Without strong incentives to spur continued investment in medical innovation, we cannot hope to ensure the sustainability of European healthcare systems and fulfil the promise of our great union, writes Jan Fischer.
Jan Fischer is former prime minister of the Czech Republic
When European Commission President Jean-Claude Juncker put jobs, growth and investment at the top of the Commission’s list of priorities three years ago, it was music to the ears of many communities across the continent struggling with low growth and high unemployment.
But now the Commission charged with delivering on that priority has launched a troubling review that could weaken proven protections and incentives which are driving investment in one of the most competitive sectors of the European economy and contributing to better health outcomes worldwide.
Initiated by the Council Conclusions of June 2016 under the Dutch Presidency, the review looks at intellectual property protections and targeted incentives that promote discovery of new medicines. Without careful hands at the wheel, it could threaten future treatments and cures – just when patients need them most.
As any economist could tell you, reducing incentives only lowers the risk people are willing to take. We need inventors to take more risks to discover the next generation of medical innovations. We need to recognize the critical role intellectual property protections play in enabling progress and expand on past success.
Protecting patents and providing limited incentives for medicines designed to treat children and rare diseases is working for patients. Research and development incentives for pediatric treatments have yielded more than 1,800 new medicines to date, expanding treatment options for children with juvenile arthritis and other painful conditions.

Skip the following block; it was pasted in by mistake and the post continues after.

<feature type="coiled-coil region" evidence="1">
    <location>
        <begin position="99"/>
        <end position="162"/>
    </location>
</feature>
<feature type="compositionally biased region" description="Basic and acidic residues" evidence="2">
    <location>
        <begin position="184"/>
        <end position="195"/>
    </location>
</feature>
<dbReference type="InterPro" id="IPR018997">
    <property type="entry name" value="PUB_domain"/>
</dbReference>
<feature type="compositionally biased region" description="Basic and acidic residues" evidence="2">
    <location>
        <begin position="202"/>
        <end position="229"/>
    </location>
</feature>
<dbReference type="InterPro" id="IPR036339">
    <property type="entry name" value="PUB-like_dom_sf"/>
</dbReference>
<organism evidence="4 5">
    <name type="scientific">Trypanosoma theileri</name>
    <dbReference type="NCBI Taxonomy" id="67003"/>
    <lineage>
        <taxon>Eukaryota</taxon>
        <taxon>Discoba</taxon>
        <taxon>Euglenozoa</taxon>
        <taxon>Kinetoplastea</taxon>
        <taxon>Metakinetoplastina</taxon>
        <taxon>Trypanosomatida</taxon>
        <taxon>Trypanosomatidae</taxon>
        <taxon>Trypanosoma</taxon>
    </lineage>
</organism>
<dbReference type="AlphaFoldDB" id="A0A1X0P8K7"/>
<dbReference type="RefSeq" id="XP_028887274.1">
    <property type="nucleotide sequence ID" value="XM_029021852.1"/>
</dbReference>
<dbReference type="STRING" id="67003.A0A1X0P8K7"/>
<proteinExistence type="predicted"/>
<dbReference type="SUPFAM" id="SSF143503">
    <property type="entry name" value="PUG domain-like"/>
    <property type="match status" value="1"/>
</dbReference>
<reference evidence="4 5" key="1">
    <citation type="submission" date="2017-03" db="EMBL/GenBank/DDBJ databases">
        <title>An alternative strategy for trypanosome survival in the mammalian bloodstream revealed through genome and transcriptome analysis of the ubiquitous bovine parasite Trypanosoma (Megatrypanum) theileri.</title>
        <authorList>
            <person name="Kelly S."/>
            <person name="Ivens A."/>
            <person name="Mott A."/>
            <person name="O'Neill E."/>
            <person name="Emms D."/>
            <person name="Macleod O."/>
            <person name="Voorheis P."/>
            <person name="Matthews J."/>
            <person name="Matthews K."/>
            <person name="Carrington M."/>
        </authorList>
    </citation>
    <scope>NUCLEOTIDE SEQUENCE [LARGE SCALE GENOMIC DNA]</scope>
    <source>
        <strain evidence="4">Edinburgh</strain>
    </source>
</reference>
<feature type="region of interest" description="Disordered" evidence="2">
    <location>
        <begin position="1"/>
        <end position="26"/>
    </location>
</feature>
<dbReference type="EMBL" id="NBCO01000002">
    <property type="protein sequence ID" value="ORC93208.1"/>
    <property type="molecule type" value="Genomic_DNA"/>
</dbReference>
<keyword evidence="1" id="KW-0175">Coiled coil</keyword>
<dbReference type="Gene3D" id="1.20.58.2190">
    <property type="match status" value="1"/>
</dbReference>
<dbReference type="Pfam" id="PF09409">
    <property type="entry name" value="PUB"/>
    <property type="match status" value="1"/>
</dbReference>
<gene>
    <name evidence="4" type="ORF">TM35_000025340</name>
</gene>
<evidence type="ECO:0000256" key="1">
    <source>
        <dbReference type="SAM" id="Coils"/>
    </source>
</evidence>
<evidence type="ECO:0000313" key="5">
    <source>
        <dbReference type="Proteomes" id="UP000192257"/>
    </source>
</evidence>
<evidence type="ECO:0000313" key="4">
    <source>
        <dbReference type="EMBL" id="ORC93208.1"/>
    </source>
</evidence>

Thanks to similar rare disease incentives introduced in Europe in 2000, we’ve had 136 medicines approved by the European Medicines Agency – up from just eight before the turn of the century. These treatments offer new hope for people suffering debilitating and often terminal diseases like cystic fibrosis and heart disease.
These gains are part of a larger medical innovation success story that has played out across our region and around the world. Over the past half-century, European life expectancy has risen by nearly a decade. Two out of every three people diagnosed with cancer today are still alive after five years.
HIV has been transformed from a death sentence in the 1990s to a manageable disease today. And more than 90% of Hepatitis C cases can be cured with a 12-week course of medicine. Such tremendous advances have been made possible because of incentives for medical innovation – not despite them.
Weakening incentives for medical innovation won’t help get new medicines into the hands of the people who need them most. It will, however, undermine current efforts to expand the arsenal of weapons that can help us fend against disease – including the more than 7,000 new treatments currently in development worldwide.
As a former government minister, I know that while public authorities understand these dynamics, political expediency often tempts them to seek quick fixes and simplistic solutions. But the economics do not favour such an approach. Europeans are living longer and costs from chronic disease are skyrocketing.
At the same time, the science of medical innovation is becoming more complex – for example with the advent of biologic treatments made from patients’ own cells. More time and resources are needed to run clinical trials and obtain regulatory approval for these treatments, pushing development lead times back and increasing the risk for investors.
Without strong incentives to spur continued investment in medical innovation, we cannot hope to ensure the sustainability of European healthcare systems and fulfil the promise of our great union. We need more innovation, not less.